The intersubject consistency of the clustering approach was tested by measuring the reproducibility across participants of the dissimilarity matrix used for the hierarchical clustering. A dissimilarity matrix was created for a subgroups of individuals (n = 9) on the basis of single-subject parameters. One participant did not contribute to the analysis because of a lack of time courses relative to early correct trials in the memory experiment (see above). The procedure was repeated for different subgroup permutations (n = 3000) to obtain a distribution of Pearson r correlation values between any possible pair of dissimilarity matrices. In addition, the clustering analysis was performed using only a subset (n = 3) of the four measures used in the original analysis to test the consistency of the results across measures.

RESULTS

A brief summary of the behavioral performance is presented in Figure 1CE. A detailed assessment of behavioral performance has been reported in previous publications (Sestieri et al., 2010, 2011).

Domain-general Sustained Activity in the CON during Memory and Perceptual Search

To test whether the CON exhibited domain-general activity, we first identified regions showing sustained activity in both tasks (Figure 2), using a procedure that searched for the presence of an overlap at the group and at the individual level (see Methods). Overall, a large segregation between voxels showing sustained activity for the memory and the perceptual task was observed, with regions showing domain-specific activity located adjacent to one another in large portions of cortex (Figure 2A). This result extends previous findings of a topographical segregation in the parietal lobe (Sestieri et al., 2010) also to the organization of frontal and temporal lobes. Domain-general activity was sparse and was sometimes located at the boundary between extended, unambiguous regions of domain-specific activity. For example, the region in right IPL was bordered superiorly by a large extent of memory task activity and inferiorly by a large extent of perception task activity. One might argue that it would be efficient for domain-general regions to be interposed between domain-specific regions, as noted by a reviewer. But this topography also raises the possibility that the common activation in this and other areas with a similar topography resulted from variability in the functional-anatomy of domain-specific regions, spatial smoothing, and a lack of spatial resolution. Therefore, although these regions may in fact be domain-general, some caution is warranted.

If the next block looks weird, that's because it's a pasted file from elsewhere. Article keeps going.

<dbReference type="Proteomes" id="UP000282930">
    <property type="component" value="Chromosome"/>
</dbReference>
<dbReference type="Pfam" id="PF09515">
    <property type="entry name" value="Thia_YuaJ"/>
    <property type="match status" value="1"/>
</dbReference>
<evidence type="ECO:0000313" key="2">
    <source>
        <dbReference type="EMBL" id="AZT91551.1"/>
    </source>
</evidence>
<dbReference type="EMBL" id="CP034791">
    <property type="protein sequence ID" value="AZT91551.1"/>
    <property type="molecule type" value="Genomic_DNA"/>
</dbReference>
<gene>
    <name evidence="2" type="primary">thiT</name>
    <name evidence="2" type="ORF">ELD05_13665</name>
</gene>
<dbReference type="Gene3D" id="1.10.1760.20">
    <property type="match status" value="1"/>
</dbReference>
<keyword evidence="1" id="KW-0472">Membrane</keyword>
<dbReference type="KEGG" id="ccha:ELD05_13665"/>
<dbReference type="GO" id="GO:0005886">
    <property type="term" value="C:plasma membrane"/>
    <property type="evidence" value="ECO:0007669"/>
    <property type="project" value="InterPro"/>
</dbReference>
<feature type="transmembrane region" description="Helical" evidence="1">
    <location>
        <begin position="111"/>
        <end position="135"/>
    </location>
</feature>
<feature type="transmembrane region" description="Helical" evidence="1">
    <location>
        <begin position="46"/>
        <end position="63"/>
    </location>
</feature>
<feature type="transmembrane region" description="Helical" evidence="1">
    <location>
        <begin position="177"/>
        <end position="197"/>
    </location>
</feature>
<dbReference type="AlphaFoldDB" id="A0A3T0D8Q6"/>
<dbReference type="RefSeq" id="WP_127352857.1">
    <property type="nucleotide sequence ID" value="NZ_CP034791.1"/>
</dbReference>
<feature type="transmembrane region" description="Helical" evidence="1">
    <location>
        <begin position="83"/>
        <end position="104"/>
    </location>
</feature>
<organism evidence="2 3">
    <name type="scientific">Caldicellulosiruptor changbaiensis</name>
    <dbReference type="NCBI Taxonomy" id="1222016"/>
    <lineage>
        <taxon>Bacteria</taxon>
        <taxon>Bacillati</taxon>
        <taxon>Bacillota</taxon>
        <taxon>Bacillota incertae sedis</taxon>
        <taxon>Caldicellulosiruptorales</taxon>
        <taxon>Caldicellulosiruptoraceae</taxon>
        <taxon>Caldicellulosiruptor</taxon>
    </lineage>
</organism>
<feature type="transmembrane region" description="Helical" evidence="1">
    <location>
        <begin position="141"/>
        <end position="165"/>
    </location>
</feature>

Figure 2.